either direction. If you generate an area shape that contains
clockwise coordinates, ArcSDE changes the rotation to ensure that
the coordinate list follows a counterclockwise
direction.
In this example, the starting point is a and the correct coordinate description is a,b,c,d,a.
 An area shape can have inversions, which are empty spaces inside the area shape that touch the outer boundary.
 Inverted area shapes have an interior ring that touches the outer boundary. These are not considered donut polygons.
 When an area shape has a donut hole, the outer boundary is listed first. The points of the holes are stored in opposite direction of the outer boundary.
In the following figure, the outer boundary is described as a,b,c,d,a, and the hole is described as e,f,g,h,e. In the coordinate list, the area shape is stored as a,b,c,d,a,e,f,g, h,e.
 If two holes touch at one point, they are treated as one hole, not two.
In this example, the two inner areas are a single hole because they share a common point, g.
 The combination of area shapes and area shapes with holes can become fairly complex as shown in the next graphic. The outer boundary is a lake with an island. There is a small lake on the island.
It is possible to represent these features as one, two, or three shapes. You could store each feature separately. The larger lake is a donut polygon. The boundary of the large lake is the outer boundary while the island is the boundary of the single donut hole. The island is also a donut polygon. The boundary of the island is the outer boundary while the small lake is the hole. The small lake is a single area shape.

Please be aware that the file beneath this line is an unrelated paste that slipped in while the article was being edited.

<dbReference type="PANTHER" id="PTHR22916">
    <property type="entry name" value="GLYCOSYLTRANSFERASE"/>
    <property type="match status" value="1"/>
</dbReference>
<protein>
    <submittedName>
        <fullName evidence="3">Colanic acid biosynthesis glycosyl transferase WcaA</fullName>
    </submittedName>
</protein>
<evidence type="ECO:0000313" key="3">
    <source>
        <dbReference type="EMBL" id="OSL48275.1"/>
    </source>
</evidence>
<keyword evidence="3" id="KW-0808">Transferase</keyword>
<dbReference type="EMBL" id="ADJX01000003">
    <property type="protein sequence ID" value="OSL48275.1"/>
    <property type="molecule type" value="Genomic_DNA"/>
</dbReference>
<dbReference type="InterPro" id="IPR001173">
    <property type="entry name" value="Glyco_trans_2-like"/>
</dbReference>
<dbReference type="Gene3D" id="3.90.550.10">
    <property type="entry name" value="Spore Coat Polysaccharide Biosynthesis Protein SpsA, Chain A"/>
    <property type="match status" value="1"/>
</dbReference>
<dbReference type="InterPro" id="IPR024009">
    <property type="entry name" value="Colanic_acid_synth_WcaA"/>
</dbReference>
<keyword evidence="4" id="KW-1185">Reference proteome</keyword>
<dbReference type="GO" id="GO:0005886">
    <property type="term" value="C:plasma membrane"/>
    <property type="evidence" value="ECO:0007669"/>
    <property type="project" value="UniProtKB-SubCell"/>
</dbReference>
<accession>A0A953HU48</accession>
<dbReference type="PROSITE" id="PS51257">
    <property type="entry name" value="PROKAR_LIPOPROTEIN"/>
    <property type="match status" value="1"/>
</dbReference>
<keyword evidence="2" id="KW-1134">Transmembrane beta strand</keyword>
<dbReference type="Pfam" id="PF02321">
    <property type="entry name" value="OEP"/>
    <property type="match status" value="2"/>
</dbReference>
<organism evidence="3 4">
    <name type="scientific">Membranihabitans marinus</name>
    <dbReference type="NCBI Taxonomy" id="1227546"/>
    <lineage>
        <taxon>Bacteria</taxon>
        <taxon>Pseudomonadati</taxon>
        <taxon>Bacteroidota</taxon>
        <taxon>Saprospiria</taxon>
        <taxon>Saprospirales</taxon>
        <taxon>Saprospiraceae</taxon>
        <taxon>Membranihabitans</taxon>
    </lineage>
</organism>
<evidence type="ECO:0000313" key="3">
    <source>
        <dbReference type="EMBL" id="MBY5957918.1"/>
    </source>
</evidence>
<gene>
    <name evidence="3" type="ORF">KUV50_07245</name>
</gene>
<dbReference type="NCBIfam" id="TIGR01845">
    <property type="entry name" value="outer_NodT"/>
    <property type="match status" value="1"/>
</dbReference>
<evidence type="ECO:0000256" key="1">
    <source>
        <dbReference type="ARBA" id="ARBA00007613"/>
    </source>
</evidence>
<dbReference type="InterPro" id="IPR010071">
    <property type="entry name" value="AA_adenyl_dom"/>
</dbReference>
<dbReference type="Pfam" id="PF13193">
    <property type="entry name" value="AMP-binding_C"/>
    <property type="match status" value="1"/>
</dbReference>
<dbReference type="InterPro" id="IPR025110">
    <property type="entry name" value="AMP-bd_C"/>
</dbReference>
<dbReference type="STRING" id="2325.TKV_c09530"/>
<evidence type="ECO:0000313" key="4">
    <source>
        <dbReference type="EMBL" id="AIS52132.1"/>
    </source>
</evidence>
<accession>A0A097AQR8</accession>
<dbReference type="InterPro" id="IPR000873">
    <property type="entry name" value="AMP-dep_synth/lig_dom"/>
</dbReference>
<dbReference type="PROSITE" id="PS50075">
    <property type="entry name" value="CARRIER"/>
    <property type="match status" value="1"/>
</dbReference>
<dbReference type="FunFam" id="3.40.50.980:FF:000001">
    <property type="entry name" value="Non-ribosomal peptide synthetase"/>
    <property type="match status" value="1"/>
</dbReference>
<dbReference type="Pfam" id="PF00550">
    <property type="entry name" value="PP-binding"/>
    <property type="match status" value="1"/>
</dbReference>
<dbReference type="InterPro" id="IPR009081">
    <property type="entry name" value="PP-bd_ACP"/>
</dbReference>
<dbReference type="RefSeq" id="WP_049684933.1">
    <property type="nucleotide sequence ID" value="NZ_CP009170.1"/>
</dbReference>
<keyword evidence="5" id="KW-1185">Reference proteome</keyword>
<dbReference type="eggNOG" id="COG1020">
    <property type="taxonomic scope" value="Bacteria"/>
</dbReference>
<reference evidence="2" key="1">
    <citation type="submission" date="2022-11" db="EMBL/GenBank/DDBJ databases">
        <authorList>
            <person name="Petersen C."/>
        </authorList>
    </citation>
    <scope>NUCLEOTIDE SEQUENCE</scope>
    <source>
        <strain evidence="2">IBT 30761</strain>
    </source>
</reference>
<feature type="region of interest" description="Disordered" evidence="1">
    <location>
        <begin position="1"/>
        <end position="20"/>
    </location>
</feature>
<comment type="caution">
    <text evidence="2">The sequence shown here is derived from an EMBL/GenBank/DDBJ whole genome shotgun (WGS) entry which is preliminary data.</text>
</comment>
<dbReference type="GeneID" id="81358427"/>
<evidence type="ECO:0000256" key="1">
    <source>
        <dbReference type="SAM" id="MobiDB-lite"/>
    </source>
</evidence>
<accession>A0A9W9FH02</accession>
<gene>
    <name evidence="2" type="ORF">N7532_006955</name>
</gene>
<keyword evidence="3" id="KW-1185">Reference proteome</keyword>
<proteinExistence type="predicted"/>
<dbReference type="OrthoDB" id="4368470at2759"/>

If the lakes are the important features, one shape with a hole represents the big lake, while a second shape represents the small lake. You could also use a multipart area shape to represent the feature. The first shape part is the big lake with a donut hole representing the island. The second part is the small lake.
 Nil shapes act as placeholders; a way to have an attribute row without a corresponding geometry. One example that would result in a nil shape is a request for the intersection of two nonintersecting areas.
Because areas A and B do not touch, the result of an intersection query produces an empty geometry.
 Shapes have dimensions. A shape with only x,ycoordinates is considered twodimensional. A shape that has zcoordinates or measures is threedimensional. A shape can also have a nil measure.
Spatial reference ID
If you try to insert a value that has coordinates that are outside the bounds of the spatial reference ID (SRID) provided and with which the table was created, the INSERT statement fails with a message similar to the ones listed here:
DBMS  Error message 

Oracle  ERROR at line 1: ORA20004: Error generating shape from text (112) ORA06512: at "SDE.ST_GEOMETRY_SHAPELIB_PKG", line 42 ORA06512: at "SDE.ST_POLYGON", line 69 ORA06512: at line 1 
PostgreSQL  ERROR: ESRI: error generating shape [112]: 
Informix  SQL Error (937): Coordinates out of bounds in ST_PolyFromText. 
DB2  GSE3416N Coordinate out of bounds